Not Doing Enough Strength Training
Poirier says, "Resistance training helps to offset loss of skeletal muscle(which is important for mobility and quality of life. Strength training will increase your ability to do the things you want with your body as you age. It can also help increase bone density, independence and vitality. (All important for quality of life)."
Not Taking Care of Your Mental Health
Lindsay Tullis, CHC, Health Coach at Mighty Health shares, "According to the Centers for Disease Control and Prevention, 1 in 5 adults over 55 experience some sort of mental health issue. Risk factors for mental health issues rise as we age due to chronic pain, decreased mobility, loss of loved ones, loss of independence, and other major life events. Women over 40 have often spent so much of their lives taking care of others that they've forgotten to carve out time to take care of themselves. Taking care of our mental health as we age is just as important as physical health."
Neglecting Annual and Routine Health Screenings
Tullis says, "As we age, our risk for certain diseases and cancers increases. That's why it's important to be as preventative as possible. The earlier things are caught, the better managed they can be into the aging years. Important health screenings include breast cancer, thyroid, colonoscopy, bone density, blood sugar, and blood pressure."
Aleksandr Shteynberg, MD, a double board-certified plastic surgeon who specializes in breast and body procedures adds, "The first study on Pap smear testing was presented in 1923 and yet, 99 years later patients are still ignoring the importance of early detection. In addition, I know that mammograms are uncomfortable and colonoscopies are a pain, but these are vital, lifesaving tests. We have the technology, but it is still up to the patient to utilize it. Depending on your family history, cancer screenings should be done for the following in women over 40:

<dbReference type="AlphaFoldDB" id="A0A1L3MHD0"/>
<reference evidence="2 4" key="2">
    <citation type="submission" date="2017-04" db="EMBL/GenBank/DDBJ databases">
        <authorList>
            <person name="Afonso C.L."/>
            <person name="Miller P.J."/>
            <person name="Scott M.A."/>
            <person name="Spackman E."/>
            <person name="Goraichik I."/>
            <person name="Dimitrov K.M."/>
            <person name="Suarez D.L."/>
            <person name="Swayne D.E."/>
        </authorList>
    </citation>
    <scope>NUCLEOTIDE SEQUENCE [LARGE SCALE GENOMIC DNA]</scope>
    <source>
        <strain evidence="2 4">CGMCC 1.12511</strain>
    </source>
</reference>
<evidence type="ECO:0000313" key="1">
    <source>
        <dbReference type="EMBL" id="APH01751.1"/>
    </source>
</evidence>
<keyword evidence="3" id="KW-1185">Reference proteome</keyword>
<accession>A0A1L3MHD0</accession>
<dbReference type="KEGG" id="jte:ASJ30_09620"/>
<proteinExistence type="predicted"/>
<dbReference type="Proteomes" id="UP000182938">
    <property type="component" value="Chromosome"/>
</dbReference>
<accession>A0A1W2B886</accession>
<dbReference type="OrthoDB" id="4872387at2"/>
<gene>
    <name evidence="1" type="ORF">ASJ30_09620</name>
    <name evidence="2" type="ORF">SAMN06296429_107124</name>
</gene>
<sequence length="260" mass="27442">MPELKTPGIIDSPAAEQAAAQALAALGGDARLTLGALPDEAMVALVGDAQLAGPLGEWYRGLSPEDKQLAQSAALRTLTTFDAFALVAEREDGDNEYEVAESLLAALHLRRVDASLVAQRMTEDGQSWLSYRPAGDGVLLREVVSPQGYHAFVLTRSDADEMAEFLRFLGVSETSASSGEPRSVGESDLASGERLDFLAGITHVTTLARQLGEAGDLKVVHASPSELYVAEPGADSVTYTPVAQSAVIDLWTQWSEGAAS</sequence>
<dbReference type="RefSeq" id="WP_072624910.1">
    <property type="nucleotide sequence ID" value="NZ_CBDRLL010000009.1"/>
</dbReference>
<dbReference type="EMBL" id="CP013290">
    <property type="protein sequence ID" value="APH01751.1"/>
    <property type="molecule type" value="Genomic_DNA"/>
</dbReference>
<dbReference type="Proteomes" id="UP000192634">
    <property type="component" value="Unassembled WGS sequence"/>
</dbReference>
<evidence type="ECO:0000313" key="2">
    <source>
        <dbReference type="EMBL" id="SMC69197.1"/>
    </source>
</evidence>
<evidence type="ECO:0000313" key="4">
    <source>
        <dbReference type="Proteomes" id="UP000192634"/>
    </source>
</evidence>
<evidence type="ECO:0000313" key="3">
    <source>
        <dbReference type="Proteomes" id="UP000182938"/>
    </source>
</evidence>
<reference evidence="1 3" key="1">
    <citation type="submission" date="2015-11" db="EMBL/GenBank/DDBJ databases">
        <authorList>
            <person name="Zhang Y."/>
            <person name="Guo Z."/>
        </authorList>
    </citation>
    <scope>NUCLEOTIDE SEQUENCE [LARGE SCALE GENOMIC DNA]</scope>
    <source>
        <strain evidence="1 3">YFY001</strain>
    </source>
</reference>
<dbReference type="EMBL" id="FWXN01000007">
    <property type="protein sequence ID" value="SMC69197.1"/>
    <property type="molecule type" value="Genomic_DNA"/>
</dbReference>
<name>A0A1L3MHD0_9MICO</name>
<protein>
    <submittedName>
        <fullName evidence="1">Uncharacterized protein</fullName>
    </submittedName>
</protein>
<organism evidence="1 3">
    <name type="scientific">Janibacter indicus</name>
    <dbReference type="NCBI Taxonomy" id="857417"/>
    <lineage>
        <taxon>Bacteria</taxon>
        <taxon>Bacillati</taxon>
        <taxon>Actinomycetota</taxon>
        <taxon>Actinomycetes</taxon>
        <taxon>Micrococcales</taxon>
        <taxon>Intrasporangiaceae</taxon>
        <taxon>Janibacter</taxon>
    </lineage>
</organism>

Breast Cancer – Mammograms
Cervical Cancer – Annual Pap screenings
Colorectal Cancer – Colonoscopy – for women over 45
Lung Cancer – CT Scan (*smokers)
Tullis states, "As we age, our metabolism naturally slows and our body burns less calories than it once did. We spend a lot more of our lives sitting. Women over 40 should focus on protein, as it's an essential building block for muscle, as well as nutrient-dense, satiating foods that contain healthy fats like nuts, seeds, oils and avocados, as well as fruits and vegetables."
Drinking Too Much Alcohol
Tullis reminds us, "While the occasional drink won't cause much harm, frequent alcohol intake can increase risk for certain cancers and diseases. As women age, our bodies also change the way and frequency at which alcohol is metabolized. If you're concerned about your alcohol intake, reach out to your physician."
Not Wearing Sunscreen
Dr. Nicholas Jones, MD, FACS Plastic & Reconstructive Surgeon states, "We all know the sun beats up the skin. Those ultraviolet rays are bad for us. If you want to minimize the effects of the sun, wear sunscreen. Regardless of how light or dark your skin is, the sun causes premature aging. So before you leave the house, get you some sunscreen and make sure you apply sunscreen to your face, necks, and hands."